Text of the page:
13 Oct 2010
One thing Meedan's recent adventures into translation and Twitter uncovered was that effectively and efficiently curating Tweets using conventional Twitter tools was no small task. The only real way a user has of marking Tweets they find interesting is by using the “Favourite” feature – Twitter has no in-built way to tag or comment on tweets, and as hashtags increasingly become swamped with “retweets”, it's easier than ever for interesting, original comment and links to get lost in the noise.
Curated.By is a long anticipated solution to this problem. By providing users with a simple and effective tool to “bundle” tweets, and a slick display that makes you feel like you're still on Twitter.com, the app has raised the stakes in real-time Twitter curation.
At Meedan, however, curation is only half our challenge. When we recently got our hands on a precious invite for the Curated.By, after orienting ourselves and playing with the excellent curation tools, our first instinct was to look to translation. Could Curated.By be used as an effective tool in translating content on Twitter and helping enable cross-language discussion?
The first step is to gather tweets into a bundle - around a certain topic, event or group of people - using the Bundler tool or, for easier use, the seamless Curate.By Chrome extension which becomes particularly versatile and powerful in “new” Twitter. For a topic such as the ongoing Israeli-Palestinian peace talks, some of the most interesting links and opinions being posted will certainly be in Arabic: so our bundle - our feed of curated tweets - will be bilingual.
One part of the challenge our Twitter translation pilot endeavored to overcome, with difficulty, was maintaining a clear link between an original tweet and its translation. With one masterstroke, Curated.By has - albeit unintentionally - helped us overcome this.
The “Comment” feature on feeds is extremely useful for translation for 2 reasons:
1) It can be used as an @ reply to post content on Twitter. - This allows us to very simply maintain a link between the translation and the original, while adding any relevant hashtags and any translated links. In addition, a link to the Bundle is included in the tweet - leading the user whose tweet has been translated to the bundle where their tweet has been curated and translated at Curated.By.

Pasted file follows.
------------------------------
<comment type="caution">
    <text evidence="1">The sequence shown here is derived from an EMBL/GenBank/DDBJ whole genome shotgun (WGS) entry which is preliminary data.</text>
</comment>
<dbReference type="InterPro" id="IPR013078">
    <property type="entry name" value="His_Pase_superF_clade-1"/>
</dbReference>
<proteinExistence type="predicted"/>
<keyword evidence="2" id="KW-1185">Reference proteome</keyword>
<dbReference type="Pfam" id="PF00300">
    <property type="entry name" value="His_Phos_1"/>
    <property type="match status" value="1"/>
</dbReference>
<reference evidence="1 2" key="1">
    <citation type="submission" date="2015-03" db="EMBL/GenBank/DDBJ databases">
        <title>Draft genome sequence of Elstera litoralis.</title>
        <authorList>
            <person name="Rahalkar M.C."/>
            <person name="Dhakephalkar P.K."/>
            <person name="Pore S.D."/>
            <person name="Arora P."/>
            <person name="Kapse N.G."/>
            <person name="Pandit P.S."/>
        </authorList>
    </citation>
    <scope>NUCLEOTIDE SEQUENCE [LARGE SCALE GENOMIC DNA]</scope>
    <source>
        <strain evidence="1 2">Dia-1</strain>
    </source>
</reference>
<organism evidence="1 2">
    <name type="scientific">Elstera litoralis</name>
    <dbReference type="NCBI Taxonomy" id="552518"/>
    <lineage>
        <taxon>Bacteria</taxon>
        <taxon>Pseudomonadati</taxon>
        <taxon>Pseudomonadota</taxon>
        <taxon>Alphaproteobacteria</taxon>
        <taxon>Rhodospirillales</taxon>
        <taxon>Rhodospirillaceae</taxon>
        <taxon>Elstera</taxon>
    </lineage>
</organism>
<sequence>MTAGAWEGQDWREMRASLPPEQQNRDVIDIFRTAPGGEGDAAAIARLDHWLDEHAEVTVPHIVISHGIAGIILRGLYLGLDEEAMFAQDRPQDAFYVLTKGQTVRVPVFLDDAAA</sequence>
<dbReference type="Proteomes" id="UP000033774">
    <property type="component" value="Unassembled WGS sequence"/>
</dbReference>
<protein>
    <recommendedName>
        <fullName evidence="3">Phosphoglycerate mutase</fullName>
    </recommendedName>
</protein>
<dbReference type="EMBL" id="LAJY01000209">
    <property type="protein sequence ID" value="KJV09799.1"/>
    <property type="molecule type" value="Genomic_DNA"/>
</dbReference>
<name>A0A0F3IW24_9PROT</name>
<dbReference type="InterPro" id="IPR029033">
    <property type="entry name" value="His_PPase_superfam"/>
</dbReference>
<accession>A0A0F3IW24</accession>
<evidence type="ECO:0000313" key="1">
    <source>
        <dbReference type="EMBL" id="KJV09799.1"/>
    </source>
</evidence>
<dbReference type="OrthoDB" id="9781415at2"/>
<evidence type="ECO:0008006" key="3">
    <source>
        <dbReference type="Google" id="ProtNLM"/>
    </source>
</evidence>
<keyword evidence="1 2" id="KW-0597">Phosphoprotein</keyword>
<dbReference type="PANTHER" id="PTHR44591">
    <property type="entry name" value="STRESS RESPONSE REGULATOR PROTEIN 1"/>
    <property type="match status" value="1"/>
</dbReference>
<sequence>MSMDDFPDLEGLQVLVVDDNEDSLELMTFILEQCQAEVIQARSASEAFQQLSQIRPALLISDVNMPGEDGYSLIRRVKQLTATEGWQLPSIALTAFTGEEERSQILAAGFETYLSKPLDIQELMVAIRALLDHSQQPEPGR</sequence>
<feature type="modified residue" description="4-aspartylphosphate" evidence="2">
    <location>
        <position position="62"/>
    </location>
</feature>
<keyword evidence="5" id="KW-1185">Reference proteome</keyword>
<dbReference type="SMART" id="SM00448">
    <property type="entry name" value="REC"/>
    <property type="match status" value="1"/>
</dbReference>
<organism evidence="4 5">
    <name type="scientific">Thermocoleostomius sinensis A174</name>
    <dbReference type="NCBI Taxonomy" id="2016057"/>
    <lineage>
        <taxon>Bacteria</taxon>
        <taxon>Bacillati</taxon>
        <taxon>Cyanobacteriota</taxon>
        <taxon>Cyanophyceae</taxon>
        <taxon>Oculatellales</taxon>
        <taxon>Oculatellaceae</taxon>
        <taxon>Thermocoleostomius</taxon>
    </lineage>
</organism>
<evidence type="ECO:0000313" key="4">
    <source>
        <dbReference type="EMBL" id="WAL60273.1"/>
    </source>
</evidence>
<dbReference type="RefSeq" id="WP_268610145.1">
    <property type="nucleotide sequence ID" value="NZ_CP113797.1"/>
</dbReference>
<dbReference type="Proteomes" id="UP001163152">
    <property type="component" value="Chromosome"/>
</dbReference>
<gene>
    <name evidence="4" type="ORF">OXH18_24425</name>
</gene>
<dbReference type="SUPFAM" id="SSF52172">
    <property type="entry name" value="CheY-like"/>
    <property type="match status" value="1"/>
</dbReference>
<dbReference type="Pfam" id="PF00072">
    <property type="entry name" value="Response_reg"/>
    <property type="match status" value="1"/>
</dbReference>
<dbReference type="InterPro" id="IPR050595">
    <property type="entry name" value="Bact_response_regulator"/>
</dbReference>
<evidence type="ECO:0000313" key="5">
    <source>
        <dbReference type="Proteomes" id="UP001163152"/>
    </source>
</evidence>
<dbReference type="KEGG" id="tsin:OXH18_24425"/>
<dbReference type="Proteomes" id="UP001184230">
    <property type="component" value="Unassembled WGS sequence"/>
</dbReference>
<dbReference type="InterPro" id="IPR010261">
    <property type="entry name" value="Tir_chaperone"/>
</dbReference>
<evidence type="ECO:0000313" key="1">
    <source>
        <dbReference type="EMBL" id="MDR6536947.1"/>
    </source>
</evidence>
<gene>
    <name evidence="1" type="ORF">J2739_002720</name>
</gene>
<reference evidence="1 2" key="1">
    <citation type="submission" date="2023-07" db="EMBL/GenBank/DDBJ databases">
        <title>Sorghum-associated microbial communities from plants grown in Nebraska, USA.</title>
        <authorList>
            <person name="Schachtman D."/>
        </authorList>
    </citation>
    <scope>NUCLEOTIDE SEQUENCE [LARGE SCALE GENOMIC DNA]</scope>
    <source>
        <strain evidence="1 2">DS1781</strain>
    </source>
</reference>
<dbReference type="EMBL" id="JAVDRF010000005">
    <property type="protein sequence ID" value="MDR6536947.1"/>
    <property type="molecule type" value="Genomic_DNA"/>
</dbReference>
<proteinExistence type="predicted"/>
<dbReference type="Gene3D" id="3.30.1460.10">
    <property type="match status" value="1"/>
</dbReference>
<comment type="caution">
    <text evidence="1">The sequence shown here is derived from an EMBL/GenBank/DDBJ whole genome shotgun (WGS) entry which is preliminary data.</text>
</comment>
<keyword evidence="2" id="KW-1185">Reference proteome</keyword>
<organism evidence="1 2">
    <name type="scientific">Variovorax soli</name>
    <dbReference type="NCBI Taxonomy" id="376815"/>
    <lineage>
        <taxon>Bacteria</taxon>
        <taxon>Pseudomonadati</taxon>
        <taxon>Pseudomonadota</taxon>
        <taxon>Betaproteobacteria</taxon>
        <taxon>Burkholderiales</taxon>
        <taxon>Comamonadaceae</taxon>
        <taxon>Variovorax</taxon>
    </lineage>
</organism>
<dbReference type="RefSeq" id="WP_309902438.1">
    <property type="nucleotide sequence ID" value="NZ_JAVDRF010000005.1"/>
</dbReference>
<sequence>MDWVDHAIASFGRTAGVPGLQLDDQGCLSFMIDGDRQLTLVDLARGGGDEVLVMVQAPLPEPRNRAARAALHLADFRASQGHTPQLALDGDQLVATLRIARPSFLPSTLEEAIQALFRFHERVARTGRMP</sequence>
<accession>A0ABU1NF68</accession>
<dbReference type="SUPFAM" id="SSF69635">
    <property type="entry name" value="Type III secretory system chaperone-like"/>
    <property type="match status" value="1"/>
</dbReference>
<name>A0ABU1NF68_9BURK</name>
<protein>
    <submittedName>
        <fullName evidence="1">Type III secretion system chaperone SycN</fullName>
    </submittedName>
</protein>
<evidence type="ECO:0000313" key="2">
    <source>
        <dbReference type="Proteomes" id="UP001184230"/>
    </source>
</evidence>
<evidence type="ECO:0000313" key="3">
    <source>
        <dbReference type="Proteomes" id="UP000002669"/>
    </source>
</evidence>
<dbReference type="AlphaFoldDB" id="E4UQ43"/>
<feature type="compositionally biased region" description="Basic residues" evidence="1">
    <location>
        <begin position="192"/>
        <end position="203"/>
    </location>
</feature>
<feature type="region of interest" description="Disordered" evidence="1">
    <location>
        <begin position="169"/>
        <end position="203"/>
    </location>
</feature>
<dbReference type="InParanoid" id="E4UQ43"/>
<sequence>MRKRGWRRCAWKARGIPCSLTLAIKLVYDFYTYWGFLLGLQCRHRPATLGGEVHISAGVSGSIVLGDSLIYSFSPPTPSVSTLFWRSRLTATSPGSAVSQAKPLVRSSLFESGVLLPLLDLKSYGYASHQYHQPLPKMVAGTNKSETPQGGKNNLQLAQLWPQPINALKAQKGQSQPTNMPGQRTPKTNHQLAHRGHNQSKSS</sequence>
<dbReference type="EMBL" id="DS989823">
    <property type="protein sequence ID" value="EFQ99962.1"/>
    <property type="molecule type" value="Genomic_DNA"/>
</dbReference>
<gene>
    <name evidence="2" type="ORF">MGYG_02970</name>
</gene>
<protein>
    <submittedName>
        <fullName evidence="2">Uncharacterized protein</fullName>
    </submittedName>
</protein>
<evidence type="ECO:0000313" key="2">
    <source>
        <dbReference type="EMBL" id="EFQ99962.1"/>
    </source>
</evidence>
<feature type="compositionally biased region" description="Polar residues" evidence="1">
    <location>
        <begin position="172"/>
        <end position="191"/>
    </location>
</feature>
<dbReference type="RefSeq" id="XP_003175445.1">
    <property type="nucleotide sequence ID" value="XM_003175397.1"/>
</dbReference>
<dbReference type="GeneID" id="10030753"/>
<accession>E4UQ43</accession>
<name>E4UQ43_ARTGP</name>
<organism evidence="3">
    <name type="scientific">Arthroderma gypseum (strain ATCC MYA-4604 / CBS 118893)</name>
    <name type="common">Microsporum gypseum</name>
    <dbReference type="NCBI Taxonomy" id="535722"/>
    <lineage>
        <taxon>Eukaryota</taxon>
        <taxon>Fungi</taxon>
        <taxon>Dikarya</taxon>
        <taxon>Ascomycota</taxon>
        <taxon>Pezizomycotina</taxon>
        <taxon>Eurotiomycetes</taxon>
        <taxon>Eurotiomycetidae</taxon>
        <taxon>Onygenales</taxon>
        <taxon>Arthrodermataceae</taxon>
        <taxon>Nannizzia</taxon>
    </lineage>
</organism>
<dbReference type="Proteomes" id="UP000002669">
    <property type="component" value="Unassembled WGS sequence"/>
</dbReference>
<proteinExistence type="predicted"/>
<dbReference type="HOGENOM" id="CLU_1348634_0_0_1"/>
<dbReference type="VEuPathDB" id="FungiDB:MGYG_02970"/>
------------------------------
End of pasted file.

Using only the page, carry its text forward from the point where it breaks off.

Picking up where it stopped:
2) Once a translation has been posted as a comment, it appears both on Twitter (as an @reply for the writer of the original tweet, in any hashtags included) and in the bundle, alongside the original. After several tweets in a bundle have been translated, it’s very easy to get a visual sense of translation in action. Much as on a Meedan event, English and Arabic appear side by side.
This comment feature helps bridge an important gap between Curated.By and Twitter: Because Curated.By is essentially “off-Twitter” in the sense that a curation takes content from, rather than curating within, Twitter, there is potential that the impact of the value created by curation could be limited. Put simply, normal Twitter users may not realize Curated.By exists or that curation of Twitter is taking place. By featuring a comment function that acts as an @reply and links back to the appropriate bundle on Curated.By, the app has gone someway to bridging this disconnect.
Additionally, should an interested user follow that link back to Curated.By, they will find human curated and translated content that will almost invariably be of interest to that user: content they are more likely to respond to and engage with. This could potentially solve another important problem witnessed in our pilots: people may use hashtags to mark tweets, but won’t necessarily follow and engage with hashtags on a day-to-day basis (the issue of "re-tweet noise" plays a role here).
With Curated.By still in beta, we’re looking forward to testing the possibilities for translation while hoping that the translation-friendly features continue to come.